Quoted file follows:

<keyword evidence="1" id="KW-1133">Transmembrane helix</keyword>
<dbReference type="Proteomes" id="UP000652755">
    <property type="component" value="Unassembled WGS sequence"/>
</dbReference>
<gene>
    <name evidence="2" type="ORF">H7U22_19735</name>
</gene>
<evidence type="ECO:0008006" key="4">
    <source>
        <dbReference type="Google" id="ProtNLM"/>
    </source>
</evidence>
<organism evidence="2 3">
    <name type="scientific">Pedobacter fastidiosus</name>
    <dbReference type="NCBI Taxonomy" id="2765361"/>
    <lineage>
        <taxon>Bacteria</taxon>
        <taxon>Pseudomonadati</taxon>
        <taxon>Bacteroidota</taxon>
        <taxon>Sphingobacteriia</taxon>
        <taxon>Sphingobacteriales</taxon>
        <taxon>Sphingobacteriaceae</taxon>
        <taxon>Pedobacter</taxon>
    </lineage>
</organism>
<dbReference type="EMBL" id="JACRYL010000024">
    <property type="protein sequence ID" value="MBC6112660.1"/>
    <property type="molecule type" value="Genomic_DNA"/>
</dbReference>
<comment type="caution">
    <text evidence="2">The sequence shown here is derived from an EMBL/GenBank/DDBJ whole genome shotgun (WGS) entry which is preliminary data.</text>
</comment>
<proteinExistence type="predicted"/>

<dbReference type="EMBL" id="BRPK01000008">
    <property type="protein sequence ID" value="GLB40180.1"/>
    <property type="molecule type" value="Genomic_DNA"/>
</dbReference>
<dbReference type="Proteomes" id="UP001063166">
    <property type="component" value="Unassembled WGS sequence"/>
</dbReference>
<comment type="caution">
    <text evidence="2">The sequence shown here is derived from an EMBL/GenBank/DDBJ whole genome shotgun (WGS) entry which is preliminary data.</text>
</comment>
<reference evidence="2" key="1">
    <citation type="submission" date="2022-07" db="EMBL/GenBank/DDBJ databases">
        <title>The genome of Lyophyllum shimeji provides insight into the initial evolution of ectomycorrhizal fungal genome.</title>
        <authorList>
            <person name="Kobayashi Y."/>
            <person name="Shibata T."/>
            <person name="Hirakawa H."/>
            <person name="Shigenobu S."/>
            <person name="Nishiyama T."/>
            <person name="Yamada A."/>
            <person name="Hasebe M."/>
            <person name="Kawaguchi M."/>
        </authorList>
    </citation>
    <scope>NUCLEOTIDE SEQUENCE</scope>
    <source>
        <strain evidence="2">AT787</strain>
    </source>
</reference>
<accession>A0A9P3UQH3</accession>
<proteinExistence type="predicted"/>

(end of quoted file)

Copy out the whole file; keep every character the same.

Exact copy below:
<keyword evidence="1" id="KW-1133">Transmembrane helix</keyword>
<dbReference type="Proteomes" id="UP000652755">
    <property type="component" value="Unassembled WGS sequence"/>
</dbReference>
<gene>
    <name evidence="2" type="ORF">H7U22_19735</name>
</gene>
<evidence type="ECO:0008006" key="4">
    <source>
        <dbReference type="Google" id="ProtNLM"/>
    </source>
</evidence>
<organism evidence="2 3">
    <name type="scientific">Pedobacter fastidiosus</name>
    <dbReference type="NCBI Taxonomy" id="2765361"/>
    <lineage>
        <taxon>Bacteria</taxon>
        <taxon>Pseudomonadati</taxon>
        <taxon>Bacteroidota</taxon>
        <taxon>Sphingobacteriia</taxon>
        <taxon>Sphingobacteriales</taxon>
        <taxon>Sphingobacteriaceae</taxon>
        <taxon>Pedobacter</taxon>
    </lineage>
</organism>
<dbReference type="EMBL" id="JACRYL010000024">
    <property type="protein sequence ID" value="MBC6112660.1"/>
    <property type="molecule type" value="Genomic_DNA"/>
</dbReference>
<comment type="caution">
    <text evidence="2">The sequence shown here is derived from an EMBL/GenBank/DDBJ whole genome shotgun (WGS) entry which is preliminary data.</text>
</comment>
<proteinExistence type="predicted"/>

<dbReference type="EMBL" id="BRPK01000008">
    <property type="protein sequence ID" value="GLB40180.1"/>
    <property type="molecule type" value="Genomic_DNA"/>
</dbReference>
<dbReference type="Proteomes" id="UP001063166">
    <property type="component" value="Unassembled WGS sequence"/>
</dbReference>
<comment type="caution">
    <text evidence="2">The sequence shown here is derived from an EMBL/GenBank/DDBJ whole genome shotgun (WGS) entry which is preliminary data.</text>
</comment>
<reference evidence="2" key="1">
    <citation type="submission" date="2022-07" db="EMBL/GenBank/DDBJ databases">
        <title>The genome of Lyophyllum shimeji provides insight into the initial evolution of ectomycorrhizal fungal genome.</title>
        <authorList>
            <person name="Kobayashi Y."/>
            <person name="Shibata T."/>
            <person name="Hirakawa H."/>
            <person name="Shigenobu S."/>
            <person name="Nishiyama T."/>
            <person name="Yamada A."/>
            <person name="Hasebe M."/>
            <person name="Kawaguchi M."/>
        </authorList>
    </citation>
    <scope>NUCLEOTIDE SEQUENCE</scope>
    <source>
        <strain evidence="2">AT787</strain>
    </source>
</reference>
<accession>A0A9P3UQH3</accession>
<proteinExistence type="predicted"/>